This is Dr. Alec D Coutroubis’ and George Kiourktsoglou’s of the University of Greenwich paper which George Kiourktsoglou presented in Malmoe at the World Maritime University. We will soon give you the full analysis of this issue.
This article investigates Somali Piracy not as a mere criminal activity that challenges and eventually breaches the international Law of the Seas, but rather as an elaborate business model, that has far reaching tentacles in (Geo)-Politics, Business, Trade and Shipping.
To begin with and based on Michael E. Porter’s theory of the ‘Competitive Advantage of Nations’, the piracy business model is analysed in terms of its ‘National Determinants’. The latter are the four broad attributes of the Somali Nation that have all along nurtured the environment in which piracy has come to flourish:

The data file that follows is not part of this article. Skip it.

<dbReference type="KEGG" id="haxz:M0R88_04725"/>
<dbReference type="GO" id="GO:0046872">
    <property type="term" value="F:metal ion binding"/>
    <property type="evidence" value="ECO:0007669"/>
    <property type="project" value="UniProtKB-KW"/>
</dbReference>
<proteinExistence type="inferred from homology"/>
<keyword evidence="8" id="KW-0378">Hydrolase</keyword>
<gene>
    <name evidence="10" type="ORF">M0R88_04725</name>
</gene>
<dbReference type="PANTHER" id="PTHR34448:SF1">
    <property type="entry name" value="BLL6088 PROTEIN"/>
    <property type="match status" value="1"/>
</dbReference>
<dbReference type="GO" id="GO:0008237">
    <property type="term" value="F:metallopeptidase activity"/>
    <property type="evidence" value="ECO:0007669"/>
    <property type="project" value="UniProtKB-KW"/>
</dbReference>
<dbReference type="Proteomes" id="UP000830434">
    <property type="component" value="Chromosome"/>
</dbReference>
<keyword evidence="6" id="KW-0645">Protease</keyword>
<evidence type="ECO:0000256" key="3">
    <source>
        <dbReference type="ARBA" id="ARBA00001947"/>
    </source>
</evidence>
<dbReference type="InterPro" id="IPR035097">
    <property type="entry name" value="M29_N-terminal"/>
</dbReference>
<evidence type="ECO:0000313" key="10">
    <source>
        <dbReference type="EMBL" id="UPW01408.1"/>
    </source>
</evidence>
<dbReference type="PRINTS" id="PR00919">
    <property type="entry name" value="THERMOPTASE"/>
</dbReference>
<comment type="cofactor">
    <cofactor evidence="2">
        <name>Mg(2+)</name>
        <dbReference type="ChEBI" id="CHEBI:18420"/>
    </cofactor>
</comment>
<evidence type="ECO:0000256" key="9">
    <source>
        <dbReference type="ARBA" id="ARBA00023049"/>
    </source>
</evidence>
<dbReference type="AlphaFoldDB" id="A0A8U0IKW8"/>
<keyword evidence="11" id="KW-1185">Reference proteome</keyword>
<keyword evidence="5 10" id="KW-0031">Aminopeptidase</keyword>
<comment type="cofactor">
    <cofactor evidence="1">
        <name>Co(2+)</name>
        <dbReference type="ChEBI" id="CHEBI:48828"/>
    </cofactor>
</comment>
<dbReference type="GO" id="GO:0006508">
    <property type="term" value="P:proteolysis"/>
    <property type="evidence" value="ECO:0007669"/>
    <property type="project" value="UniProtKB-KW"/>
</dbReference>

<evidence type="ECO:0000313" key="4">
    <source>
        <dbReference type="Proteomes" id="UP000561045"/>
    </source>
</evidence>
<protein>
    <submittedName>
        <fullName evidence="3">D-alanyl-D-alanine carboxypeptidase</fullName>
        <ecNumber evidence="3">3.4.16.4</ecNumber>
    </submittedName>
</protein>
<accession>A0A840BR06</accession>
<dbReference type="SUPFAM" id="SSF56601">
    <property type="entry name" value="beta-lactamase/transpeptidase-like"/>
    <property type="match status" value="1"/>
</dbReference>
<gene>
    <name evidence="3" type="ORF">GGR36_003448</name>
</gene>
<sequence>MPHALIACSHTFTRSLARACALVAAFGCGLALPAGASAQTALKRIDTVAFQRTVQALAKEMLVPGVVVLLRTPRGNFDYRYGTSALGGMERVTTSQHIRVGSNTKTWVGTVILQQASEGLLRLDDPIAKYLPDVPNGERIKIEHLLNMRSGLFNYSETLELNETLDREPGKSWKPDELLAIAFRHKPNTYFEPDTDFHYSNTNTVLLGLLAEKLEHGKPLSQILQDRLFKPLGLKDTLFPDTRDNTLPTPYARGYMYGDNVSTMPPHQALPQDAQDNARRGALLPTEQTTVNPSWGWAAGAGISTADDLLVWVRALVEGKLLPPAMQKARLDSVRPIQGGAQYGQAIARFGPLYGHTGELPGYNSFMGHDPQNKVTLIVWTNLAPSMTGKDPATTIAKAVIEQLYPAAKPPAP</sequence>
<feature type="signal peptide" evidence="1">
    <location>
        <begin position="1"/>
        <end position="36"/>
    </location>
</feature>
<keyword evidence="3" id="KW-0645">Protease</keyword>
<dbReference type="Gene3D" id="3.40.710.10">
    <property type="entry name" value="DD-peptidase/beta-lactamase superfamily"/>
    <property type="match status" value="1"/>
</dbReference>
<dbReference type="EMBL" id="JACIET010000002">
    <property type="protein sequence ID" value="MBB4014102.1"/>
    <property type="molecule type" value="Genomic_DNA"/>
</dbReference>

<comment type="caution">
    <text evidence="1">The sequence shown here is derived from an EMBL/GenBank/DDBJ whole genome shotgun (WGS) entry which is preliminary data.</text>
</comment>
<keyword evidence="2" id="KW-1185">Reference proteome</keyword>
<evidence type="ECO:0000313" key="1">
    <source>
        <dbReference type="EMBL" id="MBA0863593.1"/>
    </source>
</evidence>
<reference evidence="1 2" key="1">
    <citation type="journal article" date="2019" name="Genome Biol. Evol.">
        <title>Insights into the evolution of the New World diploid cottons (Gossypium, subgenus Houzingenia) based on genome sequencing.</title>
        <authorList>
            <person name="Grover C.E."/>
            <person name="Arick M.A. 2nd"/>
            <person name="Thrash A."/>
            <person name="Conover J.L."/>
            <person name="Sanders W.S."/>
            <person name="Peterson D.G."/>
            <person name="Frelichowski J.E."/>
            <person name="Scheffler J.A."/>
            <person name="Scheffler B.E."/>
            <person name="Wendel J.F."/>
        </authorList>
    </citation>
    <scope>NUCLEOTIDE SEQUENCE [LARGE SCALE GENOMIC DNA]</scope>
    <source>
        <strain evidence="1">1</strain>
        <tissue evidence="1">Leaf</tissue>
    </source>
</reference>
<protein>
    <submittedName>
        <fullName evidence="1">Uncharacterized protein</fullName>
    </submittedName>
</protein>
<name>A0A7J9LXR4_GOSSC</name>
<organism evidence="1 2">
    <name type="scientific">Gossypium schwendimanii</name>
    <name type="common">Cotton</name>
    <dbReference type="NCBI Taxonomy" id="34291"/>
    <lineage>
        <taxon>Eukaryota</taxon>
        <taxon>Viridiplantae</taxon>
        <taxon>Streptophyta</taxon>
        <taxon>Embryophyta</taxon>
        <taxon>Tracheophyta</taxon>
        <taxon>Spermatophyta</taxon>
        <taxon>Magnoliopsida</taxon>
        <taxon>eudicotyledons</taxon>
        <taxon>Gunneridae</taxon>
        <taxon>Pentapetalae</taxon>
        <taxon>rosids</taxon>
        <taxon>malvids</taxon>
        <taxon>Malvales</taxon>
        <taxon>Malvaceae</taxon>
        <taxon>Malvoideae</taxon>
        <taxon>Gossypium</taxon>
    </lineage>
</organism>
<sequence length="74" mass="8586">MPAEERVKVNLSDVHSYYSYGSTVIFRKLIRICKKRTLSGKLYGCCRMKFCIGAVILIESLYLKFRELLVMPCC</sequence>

- Its ‘Factor Conditions’ or ‘Factors of Production’ which refer to human resources (pirates, investors, facilitators/negotiators of ransoms), knowledge resources (sources of information and intelligence on vessels and trade patterns), physical resources (equipment), capital resources (‘Seed Capital’ for the initial support of a piracy mission) etc.;
- Its ‘Demand Conditions’ which are directly related to the local clan system’s need for income and continuity, but also the mechanisms through which the local needs and aims resonate in the Piracy Industry;